Healthy Living

Treatments for Bladder Cancer

Treatments for Bladder Cancer

Key Takeaways

  • Treatment for Bladder cancer
  • Medications for Bladder Cancer
  • Therapies Used to Treat Bladder Cancer

The treatment options or medications for bladder cancer depend largely on the advancement of cancer. The treatment is different for the early stage non-invasive bladder cancer and the more advanced muscle-invasive bladder cancer.

During treatment, all hospitals have multidisciplinary teams (MDTs), who are cancer specialists. These teams usually work together and come up with the best treatment of a patient's cancer depending on its stage.

The members of these teams include:

  • Radiologists- the work of a radiologist is to detect cancer by the use of imaging techniques.
  • Urologists- this type of doctor is a surgeon, who specializes in the treatment of all conditions related to the urinary tract.
  • Pathologists- are specialists who deal with diseased tissues.
  • Clinical Oncologists- specialize in radiotherapy and chemotherapy.

Deciding the best treatment for your bladder cancer can be difficult. Your MDTs will always make recommendations for you so that you can choose and decide the treatment method you want to undergo. It is important for you to ask your MDTs questions before discussing any treatment options.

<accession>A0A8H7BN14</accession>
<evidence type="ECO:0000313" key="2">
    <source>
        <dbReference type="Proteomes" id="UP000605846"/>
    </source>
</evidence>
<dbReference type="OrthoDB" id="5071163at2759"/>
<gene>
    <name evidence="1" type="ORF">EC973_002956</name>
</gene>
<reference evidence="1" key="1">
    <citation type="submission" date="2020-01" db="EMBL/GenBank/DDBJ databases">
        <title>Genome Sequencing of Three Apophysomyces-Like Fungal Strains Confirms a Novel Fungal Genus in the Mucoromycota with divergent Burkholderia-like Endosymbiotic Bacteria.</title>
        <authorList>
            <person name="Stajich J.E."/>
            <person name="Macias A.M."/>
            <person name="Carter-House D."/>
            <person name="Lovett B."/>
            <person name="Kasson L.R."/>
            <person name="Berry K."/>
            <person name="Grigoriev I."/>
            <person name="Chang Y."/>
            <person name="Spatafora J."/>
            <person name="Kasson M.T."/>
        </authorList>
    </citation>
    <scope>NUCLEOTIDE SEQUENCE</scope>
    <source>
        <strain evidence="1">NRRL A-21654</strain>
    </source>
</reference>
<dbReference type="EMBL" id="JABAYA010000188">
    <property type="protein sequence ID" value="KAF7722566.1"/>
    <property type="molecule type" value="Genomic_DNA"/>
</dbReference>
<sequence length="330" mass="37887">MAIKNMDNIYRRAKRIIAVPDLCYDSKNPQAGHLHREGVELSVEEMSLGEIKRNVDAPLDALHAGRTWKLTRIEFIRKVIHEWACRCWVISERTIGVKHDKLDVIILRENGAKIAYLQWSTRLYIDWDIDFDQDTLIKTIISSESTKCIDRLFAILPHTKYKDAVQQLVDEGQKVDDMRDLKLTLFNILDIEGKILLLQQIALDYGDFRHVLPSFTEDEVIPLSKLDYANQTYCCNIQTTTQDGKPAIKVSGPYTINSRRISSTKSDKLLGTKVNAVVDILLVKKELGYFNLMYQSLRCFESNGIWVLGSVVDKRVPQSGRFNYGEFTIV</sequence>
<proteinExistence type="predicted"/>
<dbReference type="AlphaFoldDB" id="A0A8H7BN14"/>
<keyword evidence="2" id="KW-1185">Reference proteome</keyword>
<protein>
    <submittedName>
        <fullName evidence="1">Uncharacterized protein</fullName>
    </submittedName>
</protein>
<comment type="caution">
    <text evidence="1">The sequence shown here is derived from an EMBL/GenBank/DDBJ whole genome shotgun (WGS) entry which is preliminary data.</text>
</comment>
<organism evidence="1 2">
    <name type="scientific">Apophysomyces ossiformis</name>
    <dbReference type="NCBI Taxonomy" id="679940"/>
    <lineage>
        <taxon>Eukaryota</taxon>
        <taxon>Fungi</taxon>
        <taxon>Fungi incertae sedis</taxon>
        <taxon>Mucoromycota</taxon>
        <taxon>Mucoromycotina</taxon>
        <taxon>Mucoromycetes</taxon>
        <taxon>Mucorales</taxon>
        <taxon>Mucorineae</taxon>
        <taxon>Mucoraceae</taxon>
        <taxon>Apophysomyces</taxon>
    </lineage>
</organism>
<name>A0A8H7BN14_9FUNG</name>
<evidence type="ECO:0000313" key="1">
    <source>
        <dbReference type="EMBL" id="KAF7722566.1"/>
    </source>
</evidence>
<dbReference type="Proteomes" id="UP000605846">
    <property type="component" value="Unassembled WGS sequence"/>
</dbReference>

This article will describe the most common treatment methods for bladder cancer and will also give general approaches for each treatment option based on the stage of your bladder cancer. Treatment options depend on the stage of bladder cancer, but it can be divided into two:

  • Treatment for nonmuscle-invasive bladder cancer
  • Treatment for muscle-invasive bladder cancer

Your care plan will also include the treatment of all possible symptoms and side effects coming from any of the medical procedures. 

Nonmuscle-Invasive Bladder Cancer

If your doctor diagnoses you with this type of bladder cancer, your recommended treatment plans depend mainly on the risk of your cancer spreading to other parts of the bladder.